Taki Taki

High life | 5 October 2017

Reflecting on the antics of my friends Porfirio Rubirosa et al. has made me think we are all in the wrong profession

The death of the richest woman on this planet, as the tabloids dubbed Liliane Bettencourt, brought back some vivid memories, mainly of the gigolos I’ve known and their disgraceful pursuit of the fairer sex. Although my great friend Porfirio Rubirosa acted the gigolo at times — he married three of the world’s richest women, and two of the most beautiful for love — he was also a man’s man, a pistolero, an ambassador, a racing driver, boxer and polo player, and a great seducer of beautiful women. He died on 6 July 1965 at the wheel of his Ferrari.

After Rubi, the whole business took a nosedive. Thierry Roussel, French, effete and greedy as hell, took tens and tens of millions from Christina Onassis, and then dumped her for his regular mistress. Just as bad as Roussel — or worse — was Francois-Marie Banier. But before I get to that particular leech, a few words about a friend of mine who actually went through a Rockefeller fortune, the Marquis Raymundo de Larrain.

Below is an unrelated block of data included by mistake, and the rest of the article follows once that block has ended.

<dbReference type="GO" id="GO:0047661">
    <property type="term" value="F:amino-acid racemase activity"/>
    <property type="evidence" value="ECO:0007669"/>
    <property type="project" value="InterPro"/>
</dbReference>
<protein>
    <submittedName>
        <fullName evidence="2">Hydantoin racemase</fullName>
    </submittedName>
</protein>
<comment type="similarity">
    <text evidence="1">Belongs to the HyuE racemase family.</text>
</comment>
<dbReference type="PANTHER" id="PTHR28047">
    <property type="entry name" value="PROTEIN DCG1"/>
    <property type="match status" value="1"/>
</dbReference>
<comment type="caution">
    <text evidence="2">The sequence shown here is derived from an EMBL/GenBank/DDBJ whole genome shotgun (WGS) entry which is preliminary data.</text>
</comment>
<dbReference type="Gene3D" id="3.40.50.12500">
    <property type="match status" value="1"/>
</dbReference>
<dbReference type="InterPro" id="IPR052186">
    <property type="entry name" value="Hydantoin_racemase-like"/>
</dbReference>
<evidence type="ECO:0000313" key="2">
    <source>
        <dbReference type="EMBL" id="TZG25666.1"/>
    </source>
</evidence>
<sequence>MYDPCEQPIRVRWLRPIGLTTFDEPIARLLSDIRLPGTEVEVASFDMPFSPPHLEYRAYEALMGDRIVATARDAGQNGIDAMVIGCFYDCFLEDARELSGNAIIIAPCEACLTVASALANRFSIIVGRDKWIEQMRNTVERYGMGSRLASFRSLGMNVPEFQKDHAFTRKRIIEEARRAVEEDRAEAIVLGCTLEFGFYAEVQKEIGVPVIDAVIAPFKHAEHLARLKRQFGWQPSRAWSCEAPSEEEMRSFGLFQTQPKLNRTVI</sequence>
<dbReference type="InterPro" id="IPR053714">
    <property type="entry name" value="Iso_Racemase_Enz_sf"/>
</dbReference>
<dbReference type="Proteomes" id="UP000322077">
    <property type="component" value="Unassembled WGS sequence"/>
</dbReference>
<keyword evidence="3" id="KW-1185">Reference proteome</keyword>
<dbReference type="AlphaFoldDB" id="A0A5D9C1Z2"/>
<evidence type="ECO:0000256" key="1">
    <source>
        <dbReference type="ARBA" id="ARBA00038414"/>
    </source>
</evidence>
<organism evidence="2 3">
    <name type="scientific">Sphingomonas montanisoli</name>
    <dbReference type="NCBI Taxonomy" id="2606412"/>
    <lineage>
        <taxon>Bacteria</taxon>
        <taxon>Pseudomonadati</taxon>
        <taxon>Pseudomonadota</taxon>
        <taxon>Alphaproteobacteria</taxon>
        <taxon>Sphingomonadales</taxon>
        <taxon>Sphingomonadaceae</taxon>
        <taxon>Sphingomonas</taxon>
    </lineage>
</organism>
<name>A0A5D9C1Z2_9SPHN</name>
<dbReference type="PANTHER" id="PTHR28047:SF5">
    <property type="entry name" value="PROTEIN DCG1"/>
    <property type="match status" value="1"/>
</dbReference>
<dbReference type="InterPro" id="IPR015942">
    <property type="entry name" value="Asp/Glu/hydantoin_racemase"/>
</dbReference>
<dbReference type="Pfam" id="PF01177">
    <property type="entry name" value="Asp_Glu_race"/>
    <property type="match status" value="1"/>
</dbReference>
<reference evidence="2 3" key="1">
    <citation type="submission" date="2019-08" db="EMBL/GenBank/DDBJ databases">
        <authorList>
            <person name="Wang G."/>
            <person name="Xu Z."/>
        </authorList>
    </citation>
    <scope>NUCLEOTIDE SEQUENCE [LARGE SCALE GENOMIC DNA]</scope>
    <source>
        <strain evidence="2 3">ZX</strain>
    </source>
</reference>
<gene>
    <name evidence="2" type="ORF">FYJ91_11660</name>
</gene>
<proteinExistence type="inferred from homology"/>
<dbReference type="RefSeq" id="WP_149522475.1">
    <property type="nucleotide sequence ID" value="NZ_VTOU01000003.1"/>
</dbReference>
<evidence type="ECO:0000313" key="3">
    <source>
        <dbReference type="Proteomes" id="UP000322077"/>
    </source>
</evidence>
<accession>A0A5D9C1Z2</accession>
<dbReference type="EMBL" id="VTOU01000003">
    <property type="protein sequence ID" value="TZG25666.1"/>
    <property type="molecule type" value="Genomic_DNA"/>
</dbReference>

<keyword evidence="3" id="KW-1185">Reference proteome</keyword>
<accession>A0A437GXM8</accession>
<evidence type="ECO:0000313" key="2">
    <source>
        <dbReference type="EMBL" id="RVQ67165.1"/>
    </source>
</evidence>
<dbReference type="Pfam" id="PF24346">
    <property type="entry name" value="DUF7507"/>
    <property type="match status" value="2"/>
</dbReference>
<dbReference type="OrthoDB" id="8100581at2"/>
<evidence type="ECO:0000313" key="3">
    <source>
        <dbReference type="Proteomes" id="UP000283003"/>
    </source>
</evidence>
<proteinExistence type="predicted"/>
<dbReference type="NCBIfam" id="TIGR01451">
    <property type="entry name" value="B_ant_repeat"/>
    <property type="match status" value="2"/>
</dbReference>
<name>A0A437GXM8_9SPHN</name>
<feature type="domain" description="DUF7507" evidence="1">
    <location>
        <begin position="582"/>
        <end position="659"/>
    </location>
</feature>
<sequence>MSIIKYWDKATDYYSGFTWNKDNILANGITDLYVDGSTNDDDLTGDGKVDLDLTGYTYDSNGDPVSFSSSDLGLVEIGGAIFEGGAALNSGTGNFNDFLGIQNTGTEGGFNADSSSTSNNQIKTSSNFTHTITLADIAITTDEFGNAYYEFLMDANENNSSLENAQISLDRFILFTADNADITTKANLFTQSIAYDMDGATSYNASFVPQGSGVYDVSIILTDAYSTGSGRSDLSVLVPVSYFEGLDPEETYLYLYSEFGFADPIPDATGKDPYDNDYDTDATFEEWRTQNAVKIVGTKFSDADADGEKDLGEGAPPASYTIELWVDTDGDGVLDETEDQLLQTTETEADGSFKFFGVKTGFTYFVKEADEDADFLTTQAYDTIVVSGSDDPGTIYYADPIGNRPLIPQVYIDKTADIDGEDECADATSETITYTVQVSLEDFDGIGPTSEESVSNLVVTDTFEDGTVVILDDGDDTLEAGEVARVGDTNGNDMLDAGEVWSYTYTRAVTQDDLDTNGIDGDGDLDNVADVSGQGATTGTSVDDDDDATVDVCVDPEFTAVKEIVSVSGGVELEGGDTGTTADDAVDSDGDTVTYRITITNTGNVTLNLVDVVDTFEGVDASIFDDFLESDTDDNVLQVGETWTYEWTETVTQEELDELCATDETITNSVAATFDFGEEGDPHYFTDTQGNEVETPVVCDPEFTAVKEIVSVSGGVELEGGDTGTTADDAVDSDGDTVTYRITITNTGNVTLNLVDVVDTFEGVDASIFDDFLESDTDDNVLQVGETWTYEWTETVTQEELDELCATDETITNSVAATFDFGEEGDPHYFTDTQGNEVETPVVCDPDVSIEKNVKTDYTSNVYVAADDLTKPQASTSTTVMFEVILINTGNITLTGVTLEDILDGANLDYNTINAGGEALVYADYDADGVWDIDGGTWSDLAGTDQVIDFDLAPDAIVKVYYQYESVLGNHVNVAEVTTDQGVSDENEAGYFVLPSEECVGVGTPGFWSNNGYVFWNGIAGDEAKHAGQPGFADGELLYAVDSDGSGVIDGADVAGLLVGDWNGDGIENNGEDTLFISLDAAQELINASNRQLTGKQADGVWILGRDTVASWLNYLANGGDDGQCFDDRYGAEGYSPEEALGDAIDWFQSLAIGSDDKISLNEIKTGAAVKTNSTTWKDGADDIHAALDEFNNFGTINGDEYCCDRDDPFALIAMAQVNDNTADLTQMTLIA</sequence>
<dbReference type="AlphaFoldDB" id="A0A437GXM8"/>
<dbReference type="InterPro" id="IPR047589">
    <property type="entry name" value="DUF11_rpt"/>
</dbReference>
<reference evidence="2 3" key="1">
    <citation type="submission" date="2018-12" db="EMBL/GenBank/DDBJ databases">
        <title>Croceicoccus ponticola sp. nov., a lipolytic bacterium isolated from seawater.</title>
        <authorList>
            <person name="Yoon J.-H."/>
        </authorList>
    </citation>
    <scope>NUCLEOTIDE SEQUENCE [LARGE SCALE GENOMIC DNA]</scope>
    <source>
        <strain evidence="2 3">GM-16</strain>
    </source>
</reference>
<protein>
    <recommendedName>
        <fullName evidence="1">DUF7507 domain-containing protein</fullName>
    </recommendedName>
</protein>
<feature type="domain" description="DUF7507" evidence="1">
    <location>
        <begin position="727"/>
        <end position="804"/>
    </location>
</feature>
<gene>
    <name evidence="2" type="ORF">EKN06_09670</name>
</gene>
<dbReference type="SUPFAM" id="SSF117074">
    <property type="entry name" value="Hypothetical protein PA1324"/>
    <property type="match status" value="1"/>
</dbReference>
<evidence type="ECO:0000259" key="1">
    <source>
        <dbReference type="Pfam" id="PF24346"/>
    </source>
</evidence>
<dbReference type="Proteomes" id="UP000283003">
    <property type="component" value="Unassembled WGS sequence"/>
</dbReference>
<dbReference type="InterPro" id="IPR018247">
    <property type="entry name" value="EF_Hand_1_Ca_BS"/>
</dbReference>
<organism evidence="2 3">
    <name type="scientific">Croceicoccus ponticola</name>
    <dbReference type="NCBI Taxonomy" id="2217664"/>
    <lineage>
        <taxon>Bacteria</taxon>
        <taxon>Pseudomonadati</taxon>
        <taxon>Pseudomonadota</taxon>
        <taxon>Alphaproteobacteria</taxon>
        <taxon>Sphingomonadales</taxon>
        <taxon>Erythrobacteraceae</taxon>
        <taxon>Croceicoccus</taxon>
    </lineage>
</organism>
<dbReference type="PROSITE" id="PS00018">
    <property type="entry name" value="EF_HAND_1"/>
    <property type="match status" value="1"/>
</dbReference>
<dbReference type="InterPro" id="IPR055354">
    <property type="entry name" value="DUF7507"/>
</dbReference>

Raymond, as his real name was, was a marquis alright, but of his own making. His demonic charm seduced both very rich men of that persuasion and high-born women. He went after me like gangbusters in Paris when I was not yet 20, but once he got the message he remained a good friend until…well, I’ll tell you in a jiffy. Raymundo was birdlike, had impeccable manners, and out of the blue managed not only to become a ballet dancer in the Marquis de Cuevas (another dubious title) corps de ballet, but also a choreographer and a designer of ballets. He was Cuevas’s lover, but also the lover of a leading Parisian society hostess. He once told me that he was about to marry Douce Francois, a niece of the fabulously rich Arturo Lopez-Willshaw, assuming that she would inherit her uncle’s estate (he was gay and lived with Alexis de Rede).

Already a subscriber? Log in

Keep reading with a free trial

Subscribe and get your first month of online and app access for free. After that it’s just £1 a week.

There’s no commitment, you can cancel any time.


Unlock more articles



Don't miss out

Join the conversation with other Spectator readers. Subscribe to leave a comment.

Already a subscriber? Log in